WAY BEFORE THE MATRIX MOVIES were released people were already feeling more like a machine than human. I believe this is true; just look around and you will see individuals who are stuck in a rut that causes them to lose their zest for life. There are times I feel overwhelmed when I find myself in this cyclical pattern of sleep, eat and work; sleep, eat and work; sleep, eat and work. Life becomes a repetitious pattern of events over and over to the point where one day is no different from the next. What helps me get through these periods of time is an active mind. Keep in mind my daydreaming was used as a defense to get through the dark periods of my earlier life; so now, when I feel myself getting into a rut I fire up the creative furnace of my brain and enter a fantasy land of hopes and dreams. I am aware this method may not be suitable for someone else; in that case, they would need to find a way to bring joy back into their life. Only existing day by day, I feel is not enough to experience life and I will add, living. THERE WAS A MAN I KNEW who would change jobs every time he felt he was getting into a rut. At first, I thought he was just being aggressive in trying to advance himself up the career ladder; but after a couple of different positions, I realized they were more of a lateral move instead of advancement. Within five years he had already changed companies 4 times. Each time he started a new job he was excited and gung ho about it; then as time passed on, you could see the life being drained out of him. Looking back at it I now wonder if he was experiencing some form of depression. It would be understandable if a person felt trapped or stuck in a place. Then that is the time therapy should come into play, instead of running away from the issue like this guy seemed to be doing by changing jobs multiple times. Taking in consideration the stress of changing jobs, I can only wonder if this also played a factor in his decision-making process. Let us face it; for some people it is easier to avoid such feelings and just change the environment instead. But there are some positions that one does not get a choice; they must deal with life’s trials and tribulations. Look what was going on in this film festival nominated comedic drama. WITH EACH CHILD AND BABY demanding all her attention Marlo, played by Charlize Theron (The Fate of the Furious, Atomic Blonde), had nothing left in her to deal with anything else. It came to the point her husband Craig, played by Mark Duplass (Safety Not Guaranteed, The One I Love), suggested they get a nanny; not just a regular nanny, but a night one. What was a night nanny? Written by Diablo Cody (Juno, Young Adult) this film also starred Mackenzie Davis (The Martian, Blade Runner 2049) as Tully and Ron Livingston (The Conjuring, Adaptation) as Drew. This movie was all about Charlize’s character and she did not disappoint, even gaining 50 pounds for the role. I enjoyed the story and most of the script because it came across as believable. There were no apologies about anything nor the painting of a happy picture when there really was nothing to be happy about; this was I believe a true portrayal of what motherhood entails for some women. Having sat through a rut of uninteresting movies this picture was a needed respite.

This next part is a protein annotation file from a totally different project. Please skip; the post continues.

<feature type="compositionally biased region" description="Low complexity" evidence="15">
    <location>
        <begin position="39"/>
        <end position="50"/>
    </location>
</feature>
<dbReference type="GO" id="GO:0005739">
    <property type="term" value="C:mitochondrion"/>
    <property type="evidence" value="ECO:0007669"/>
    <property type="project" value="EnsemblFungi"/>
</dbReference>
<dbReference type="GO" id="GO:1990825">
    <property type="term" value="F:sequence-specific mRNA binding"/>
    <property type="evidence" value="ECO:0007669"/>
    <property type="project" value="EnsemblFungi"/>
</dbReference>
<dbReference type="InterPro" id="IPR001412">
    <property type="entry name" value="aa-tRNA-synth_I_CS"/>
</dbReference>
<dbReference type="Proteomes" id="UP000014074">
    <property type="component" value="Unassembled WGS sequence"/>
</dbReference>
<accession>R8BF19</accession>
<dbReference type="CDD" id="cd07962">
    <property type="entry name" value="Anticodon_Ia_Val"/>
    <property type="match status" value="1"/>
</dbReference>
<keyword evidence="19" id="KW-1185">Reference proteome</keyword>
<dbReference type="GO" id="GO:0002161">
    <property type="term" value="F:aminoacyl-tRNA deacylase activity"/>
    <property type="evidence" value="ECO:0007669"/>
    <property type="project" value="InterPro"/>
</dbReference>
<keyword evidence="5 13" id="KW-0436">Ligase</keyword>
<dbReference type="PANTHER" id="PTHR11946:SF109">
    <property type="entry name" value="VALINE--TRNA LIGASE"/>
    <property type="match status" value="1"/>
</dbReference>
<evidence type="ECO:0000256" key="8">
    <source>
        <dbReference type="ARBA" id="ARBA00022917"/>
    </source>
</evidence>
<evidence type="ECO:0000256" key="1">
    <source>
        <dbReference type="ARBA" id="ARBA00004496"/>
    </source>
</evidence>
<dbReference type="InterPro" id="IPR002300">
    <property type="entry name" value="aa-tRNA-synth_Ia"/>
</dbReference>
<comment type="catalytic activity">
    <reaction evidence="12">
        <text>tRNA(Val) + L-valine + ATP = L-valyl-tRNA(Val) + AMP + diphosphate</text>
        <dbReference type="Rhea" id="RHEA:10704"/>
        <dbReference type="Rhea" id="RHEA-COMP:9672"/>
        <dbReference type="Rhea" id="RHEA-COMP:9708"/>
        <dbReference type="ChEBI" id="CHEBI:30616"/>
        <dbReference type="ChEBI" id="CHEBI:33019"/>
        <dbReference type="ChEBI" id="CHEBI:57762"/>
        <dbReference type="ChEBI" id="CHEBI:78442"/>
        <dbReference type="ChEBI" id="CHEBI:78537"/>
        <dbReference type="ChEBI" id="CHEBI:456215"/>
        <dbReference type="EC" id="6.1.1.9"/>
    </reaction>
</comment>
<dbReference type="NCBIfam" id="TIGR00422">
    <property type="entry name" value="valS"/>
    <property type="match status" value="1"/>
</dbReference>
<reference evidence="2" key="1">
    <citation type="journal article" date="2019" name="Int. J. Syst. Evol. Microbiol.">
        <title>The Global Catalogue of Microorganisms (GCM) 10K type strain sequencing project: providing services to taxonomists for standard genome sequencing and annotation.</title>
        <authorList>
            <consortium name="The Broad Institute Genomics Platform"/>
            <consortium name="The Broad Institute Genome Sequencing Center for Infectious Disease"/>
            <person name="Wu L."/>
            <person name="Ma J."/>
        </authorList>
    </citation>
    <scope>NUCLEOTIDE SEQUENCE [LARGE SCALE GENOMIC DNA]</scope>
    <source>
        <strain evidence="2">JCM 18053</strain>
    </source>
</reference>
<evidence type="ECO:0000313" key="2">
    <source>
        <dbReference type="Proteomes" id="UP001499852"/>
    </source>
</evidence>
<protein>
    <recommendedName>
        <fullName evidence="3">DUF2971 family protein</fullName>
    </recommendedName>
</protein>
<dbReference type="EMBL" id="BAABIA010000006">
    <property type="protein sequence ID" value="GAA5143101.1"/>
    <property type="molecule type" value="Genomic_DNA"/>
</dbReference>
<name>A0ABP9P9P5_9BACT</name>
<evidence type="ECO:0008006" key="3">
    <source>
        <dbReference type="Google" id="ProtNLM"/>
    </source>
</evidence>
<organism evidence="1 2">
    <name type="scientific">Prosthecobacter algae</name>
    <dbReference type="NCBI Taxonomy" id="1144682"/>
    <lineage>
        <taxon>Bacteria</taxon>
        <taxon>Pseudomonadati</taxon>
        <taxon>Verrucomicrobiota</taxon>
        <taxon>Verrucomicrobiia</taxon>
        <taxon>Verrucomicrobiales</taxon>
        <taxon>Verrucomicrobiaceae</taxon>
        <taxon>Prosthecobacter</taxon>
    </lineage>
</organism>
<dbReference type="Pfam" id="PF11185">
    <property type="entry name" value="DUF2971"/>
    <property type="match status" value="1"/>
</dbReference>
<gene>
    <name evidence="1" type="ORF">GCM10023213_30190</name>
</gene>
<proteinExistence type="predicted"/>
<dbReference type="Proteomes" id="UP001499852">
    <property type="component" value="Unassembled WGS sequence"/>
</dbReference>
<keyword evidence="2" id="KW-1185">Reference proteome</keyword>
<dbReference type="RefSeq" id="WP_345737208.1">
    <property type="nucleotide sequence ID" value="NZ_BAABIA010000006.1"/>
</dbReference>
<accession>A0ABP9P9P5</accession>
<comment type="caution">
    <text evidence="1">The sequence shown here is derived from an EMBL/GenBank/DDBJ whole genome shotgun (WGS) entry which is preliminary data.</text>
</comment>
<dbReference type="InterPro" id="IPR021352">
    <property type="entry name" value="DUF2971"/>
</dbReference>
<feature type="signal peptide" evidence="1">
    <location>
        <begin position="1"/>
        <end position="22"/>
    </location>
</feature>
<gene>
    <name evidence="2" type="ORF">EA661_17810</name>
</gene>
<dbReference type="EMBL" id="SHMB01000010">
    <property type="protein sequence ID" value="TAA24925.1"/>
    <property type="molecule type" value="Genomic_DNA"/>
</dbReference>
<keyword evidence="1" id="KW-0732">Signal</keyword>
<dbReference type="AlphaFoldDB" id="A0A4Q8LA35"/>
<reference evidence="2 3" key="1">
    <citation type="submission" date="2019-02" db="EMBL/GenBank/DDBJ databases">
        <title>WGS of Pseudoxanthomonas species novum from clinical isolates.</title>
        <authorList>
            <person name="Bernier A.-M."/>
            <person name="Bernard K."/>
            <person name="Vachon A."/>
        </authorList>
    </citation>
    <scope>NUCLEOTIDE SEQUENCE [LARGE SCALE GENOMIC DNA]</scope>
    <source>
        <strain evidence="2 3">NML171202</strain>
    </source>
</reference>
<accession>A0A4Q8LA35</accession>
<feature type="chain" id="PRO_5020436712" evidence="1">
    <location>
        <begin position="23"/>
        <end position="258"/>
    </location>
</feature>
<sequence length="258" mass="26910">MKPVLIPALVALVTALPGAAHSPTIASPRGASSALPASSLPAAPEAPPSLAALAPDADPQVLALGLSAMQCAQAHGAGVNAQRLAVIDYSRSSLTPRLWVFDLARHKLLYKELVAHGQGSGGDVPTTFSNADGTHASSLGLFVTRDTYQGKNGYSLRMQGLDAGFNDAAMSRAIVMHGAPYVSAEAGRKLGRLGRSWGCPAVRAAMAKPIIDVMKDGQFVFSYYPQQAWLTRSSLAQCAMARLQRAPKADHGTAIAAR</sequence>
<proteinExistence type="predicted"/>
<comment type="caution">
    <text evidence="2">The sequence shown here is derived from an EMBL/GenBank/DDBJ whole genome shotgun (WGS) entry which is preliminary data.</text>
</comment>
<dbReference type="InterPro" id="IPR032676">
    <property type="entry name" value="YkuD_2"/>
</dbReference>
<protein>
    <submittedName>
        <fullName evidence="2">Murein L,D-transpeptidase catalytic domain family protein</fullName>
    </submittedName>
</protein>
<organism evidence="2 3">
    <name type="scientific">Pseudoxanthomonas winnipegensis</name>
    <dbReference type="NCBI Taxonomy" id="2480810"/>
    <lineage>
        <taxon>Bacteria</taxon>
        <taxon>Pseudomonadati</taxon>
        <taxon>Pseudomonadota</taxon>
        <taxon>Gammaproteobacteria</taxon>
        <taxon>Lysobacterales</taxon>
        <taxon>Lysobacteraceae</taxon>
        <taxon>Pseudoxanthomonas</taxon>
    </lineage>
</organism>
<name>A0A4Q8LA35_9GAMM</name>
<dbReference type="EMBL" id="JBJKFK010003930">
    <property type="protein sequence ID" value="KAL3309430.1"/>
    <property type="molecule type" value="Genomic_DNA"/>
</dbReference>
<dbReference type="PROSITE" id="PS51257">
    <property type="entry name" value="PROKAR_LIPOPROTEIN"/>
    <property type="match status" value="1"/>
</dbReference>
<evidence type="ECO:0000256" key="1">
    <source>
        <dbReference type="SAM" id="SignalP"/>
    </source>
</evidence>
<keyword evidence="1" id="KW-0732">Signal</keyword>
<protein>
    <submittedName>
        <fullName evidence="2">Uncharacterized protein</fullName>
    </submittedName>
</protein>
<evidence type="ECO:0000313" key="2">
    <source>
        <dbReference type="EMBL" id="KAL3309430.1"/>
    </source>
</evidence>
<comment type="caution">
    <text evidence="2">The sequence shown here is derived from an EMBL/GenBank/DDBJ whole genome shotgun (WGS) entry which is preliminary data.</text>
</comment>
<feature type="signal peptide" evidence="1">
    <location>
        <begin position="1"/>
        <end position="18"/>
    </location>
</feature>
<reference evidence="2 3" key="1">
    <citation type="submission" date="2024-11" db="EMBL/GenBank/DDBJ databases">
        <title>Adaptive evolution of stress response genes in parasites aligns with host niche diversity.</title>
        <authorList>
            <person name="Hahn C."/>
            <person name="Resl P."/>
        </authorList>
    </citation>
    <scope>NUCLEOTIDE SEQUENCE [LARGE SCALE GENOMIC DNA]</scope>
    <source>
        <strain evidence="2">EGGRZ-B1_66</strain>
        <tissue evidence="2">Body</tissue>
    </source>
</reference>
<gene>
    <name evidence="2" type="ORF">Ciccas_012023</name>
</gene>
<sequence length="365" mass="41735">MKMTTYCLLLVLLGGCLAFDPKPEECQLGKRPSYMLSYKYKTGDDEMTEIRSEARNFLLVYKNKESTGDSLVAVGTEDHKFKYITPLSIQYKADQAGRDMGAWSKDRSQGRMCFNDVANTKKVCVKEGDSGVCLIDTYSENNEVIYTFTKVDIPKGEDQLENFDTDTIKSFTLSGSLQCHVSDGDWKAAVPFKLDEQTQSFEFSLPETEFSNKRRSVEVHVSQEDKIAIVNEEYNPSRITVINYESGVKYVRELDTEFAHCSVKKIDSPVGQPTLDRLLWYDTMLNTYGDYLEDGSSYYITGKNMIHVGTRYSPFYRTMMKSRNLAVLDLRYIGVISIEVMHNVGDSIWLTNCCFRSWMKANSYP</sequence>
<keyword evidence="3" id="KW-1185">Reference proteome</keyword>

I have found a majority of noises eventually turn into white noise, background sounds as the mind tunes them out. One sound that never stops being heard is the sound of a loving heart. Hearing it brings such a comfort like a warm, cozy, fuzzy blanket on a crisp winter day. To be in a loving relationship is a major accomplishment in one’s life as far as I am concerned. Finding that one special person who accepts all of you, is supportive and kind, who helps you fill out your dreams and provides nourishment that keeps you glowing is a remarkable achievement. As the two of you grow old together the relationship continues to evolve, taking in account any new dreams or hopes; the underlying strength of your bond will always be there to support whoever trips while walking the path of your lives. All of this is wonderful but I have seen how devastating it becomes when death takes one of the two. I knew someone who could not accept the death of their loved one, going to their grave every single day, seven days a week. She stopped living as she surrounded herself with the memories death left behind. One of the hardest parts I have found is altering the daily routines the two of you had shared. STRUCK with immense grief seeing Zoe, played by Olivia Wilde (In Time, Rush), lying on the floor dead from a horrible accident; Frank, played by Mark Duplass (The One I Love, Safety Not Guaranteed), would not let her go. He was willing to take a chance on using her for his scientific experiment that had not been tested yet on humans. Not knowing what would happen, all Frank wanted was to bring back Zoe. The concept for this story was not new; there have been various movies that dealt with bringing someone back from the dead. I thought it would be interesting to use love for the main character’s motivation. The cast worked well together which also included Evan Peters (American Horror Story-TV, X-Men: Days of Future Past) as Clay and Sarah Bolger (In America, The Spiderwick Chronicles) as Eva. Unfortunately the only horror about this film was sitting and watching it. I was completely bored due to the poorly written script, the lack of anything original and the utter absence of suspense. For being classified as a thriller and horror movie, neither took place. The ending was written in such a way that there could be a sequel which would be a very scary thing. I cannot imagine anyone sitting through this picture and finding something they could relate to, let alone being entertained. The heart of this film needs a “do not resuscitate” order placed on it. There were scenes that had blood in them.